Neuropharmacology & Neurotherapeutics
Apr. 18, 2021
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The cost of brand-name drugs for epilepsy increased by 277% from 2010 to 2018, according to a study published in the June 15, 2022, online issue of Neurology®, the medical journal of the American Academy of Neurology. The cost of generic drugs for epilepsy decreased by 42% over the same period.
Brand-name drugs made up 79% of epilepsy drug costs even though they made up only 14% of pills, according to the study of people on Medicare.
“The costs for brand-name antiseizure medications have consistently increased since 2010, particularly boosted by increased prescriptions for the drug lacosamide in addition to a steep increase in the cost per pill, with brand-name drugs costing 10 times more than their generic counterparts,” said study author Samuel Waller Terman MD MS, of the University of Michigan, and a member of the American Academy of Neurology. “Previous studies have shown that drugs are the most expensive part of neurologic care, and antiseizure drugs were the second-highest category of costs among drugs prescribed by neurologists.”
For the study, researchers looked at records for a random sample of 20% of Medicare beneficiaries with coverage from 2008 to 2018. There were 77,000 to 133,000 people with epilepsy each year.
The cost of brand-name drugs rose from $2,800 per year in 2008 to $10,700 per year in 2018, while the cost of generic drugs decreased from $800 to $460 during that time.
An increased number of prescriptions for the drug lacosamide was responsible for 45% of the total increase in brand-name costs, Terman said.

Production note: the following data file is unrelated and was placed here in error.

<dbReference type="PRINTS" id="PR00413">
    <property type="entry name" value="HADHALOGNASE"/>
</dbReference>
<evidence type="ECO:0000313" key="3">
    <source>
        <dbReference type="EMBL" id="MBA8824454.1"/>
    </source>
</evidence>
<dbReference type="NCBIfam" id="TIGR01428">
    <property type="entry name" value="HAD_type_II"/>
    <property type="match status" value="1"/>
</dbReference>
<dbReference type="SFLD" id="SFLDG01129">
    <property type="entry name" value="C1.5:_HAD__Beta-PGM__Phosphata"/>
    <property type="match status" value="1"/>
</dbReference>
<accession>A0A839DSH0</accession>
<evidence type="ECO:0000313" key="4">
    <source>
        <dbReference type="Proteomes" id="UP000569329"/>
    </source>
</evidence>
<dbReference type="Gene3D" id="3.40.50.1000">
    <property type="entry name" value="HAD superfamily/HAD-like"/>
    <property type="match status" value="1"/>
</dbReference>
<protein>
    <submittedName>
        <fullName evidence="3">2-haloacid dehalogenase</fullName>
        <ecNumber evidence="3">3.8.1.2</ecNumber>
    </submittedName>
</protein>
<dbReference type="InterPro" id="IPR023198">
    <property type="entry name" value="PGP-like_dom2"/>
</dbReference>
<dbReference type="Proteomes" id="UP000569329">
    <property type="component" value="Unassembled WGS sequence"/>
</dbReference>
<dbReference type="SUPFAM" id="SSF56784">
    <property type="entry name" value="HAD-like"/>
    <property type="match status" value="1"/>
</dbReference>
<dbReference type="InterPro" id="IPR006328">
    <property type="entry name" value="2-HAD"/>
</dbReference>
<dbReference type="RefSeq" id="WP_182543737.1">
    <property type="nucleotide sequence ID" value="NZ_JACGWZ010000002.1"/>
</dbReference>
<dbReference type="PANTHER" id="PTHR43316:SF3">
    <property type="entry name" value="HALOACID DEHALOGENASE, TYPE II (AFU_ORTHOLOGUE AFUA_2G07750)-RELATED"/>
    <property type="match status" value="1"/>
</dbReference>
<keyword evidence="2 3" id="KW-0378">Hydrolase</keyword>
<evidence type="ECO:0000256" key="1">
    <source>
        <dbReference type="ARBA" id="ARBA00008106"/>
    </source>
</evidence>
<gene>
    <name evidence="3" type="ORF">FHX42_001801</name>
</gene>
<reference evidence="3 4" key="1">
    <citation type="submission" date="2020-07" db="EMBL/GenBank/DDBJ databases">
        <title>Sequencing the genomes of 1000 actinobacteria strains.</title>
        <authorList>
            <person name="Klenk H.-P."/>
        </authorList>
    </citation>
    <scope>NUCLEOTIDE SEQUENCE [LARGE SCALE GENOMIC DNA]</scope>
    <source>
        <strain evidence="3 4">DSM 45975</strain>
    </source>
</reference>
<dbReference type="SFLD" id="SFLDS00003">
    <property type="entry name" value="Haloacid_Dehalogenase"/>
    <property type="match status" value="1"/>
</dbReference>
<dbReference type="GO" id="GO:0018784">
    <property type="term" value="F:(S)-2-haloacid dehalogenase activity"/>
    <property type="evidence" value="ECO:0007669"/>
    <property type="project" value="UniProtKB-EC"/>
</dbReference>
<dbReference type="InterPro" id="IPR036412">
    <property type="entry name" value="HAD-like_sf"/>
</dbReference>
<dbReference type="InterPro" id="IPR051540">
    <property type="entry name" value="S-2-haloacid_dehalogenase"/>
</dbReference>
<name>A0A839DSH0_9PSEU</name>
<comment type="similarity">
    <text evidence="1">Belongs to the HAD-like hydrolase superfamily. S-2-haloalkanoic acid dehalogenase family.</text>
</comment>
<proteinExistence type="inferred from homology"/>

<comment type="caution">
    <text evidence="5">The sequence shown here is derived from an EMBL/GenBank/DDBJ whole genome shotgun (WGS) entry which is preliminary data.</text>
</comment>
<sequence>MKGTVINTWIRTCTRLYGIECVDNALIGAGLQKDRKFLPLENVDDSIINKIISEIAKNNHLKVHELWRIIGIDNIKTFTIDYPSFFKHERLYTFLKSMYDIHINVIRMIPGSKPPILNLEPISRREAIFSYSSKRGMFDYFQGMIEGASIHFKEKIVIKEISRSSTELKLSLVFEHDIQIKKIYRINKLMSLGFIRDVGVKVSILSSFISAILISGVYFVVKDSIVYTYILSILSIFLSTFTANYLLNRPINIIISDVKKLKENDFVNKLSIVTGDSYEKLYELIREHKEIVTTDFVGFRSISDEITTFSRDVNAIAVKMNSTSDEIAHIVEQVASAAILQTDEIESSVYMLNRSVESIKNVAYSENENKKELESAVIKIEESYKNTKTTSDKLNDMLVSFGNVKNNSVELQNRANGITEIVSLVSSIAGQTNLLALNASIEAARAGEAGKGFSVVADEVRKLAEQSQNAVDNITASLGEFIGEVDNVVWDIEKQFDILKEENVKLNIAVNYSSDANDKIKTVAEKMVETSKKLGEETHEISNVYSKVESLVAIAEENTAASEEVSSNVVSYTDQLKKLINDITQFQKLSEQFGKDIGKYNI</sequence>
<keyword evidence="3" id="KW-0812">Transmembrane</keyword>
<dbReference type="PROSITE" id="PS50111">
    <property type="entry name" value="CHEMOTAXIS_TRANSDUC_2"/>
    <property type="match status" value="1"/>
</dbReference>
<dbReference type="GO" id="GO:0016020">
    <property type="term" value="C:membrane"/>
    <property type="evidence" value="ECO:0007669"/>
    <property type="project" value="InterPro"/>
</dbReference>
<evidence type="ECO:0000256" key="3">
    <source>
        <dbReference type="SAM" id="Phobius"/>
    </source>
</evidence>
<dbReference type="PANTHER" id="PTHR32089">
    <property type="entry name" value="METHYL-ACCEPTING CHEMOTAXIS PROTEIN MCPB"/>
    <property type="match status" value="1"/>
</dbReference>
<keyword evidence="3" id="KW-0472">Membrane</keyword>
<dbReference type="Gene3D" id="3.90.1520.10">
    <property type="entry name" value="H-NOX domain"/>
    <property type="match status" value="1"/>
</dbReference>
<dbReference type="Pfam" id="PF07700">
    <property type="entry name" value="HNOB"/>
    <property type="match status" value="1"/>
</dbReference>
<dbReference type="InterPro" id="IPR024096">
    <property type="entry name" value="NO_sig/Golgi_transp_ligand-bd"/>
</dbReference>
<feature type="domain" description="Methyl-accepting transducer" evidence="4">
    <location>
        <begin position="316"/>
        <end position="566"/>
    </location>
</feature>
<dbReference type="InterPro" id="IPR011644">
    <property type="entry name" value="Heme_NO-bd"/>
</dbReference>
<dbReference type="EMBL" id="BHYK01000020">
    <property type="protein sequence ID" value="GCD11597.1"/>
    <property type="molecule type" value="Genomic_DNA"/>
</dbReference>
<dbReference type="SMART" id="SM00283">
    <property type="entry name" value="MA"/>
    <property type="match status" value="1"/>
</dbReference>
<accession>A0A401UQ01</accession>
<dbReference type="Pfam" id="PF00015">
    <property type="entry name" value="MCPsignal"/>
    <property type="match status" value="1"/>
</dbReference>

Brand-name drugs represented a smaller proportion of pills over time, from 56% in 2008 to 14% in 2018. Terman said the decrease in prescriptions for brand-name drugs over time likely corresponded to the increasing availability of generic equivalents. He noted that the expiration of the patent for lacosamide in March 2022 and other changes will affect prescribing patterns.
Many new drugs for epilepsy have been introduced in the last several decades. Doctors must tailor the drug selection to the individual, and there is no single best drug. Many drugs for epilepsy can have interactions with other drugs as well as side effects such as cognitive problems.
The study found that use of epilepsy drugs introduced earlier, called first-generation drugs, as well as enzyme-inducing drugs with many drug interactions, decreased from 2008 to 2018.
“Doctors should consider the societal cost when judging whether the increased expense of brand-name drugs is worth the possible benefits,” Terman said. “While newer generation drugs have potential advantages such as limited drug interactions and different side effect profiles, there have been conflicting studies on whether they are cost-effective.”
A limitation of the study was that only Medicare prescription claims were included, so the results may not apply to a younger population with private insurance.
The study received no direct funding.
Independent of this study, Terman is the recipient of the 2021 Susan S. Spencer Clinical Research Training Scholarship in Epilepsy from the American Epilepsy Society, Epilepsy Foundation and the American Brain Foundation in collaboration with the American Academy of Neurology. Study authors Chun C Lin PhD MBA, and Brian C Callaghan MD MS, and a Fellow of the American Academy of Neurology, have also received funding from the American Academy of Neurology.
Source: News Release
American Academy of Neurology
June 17, 2022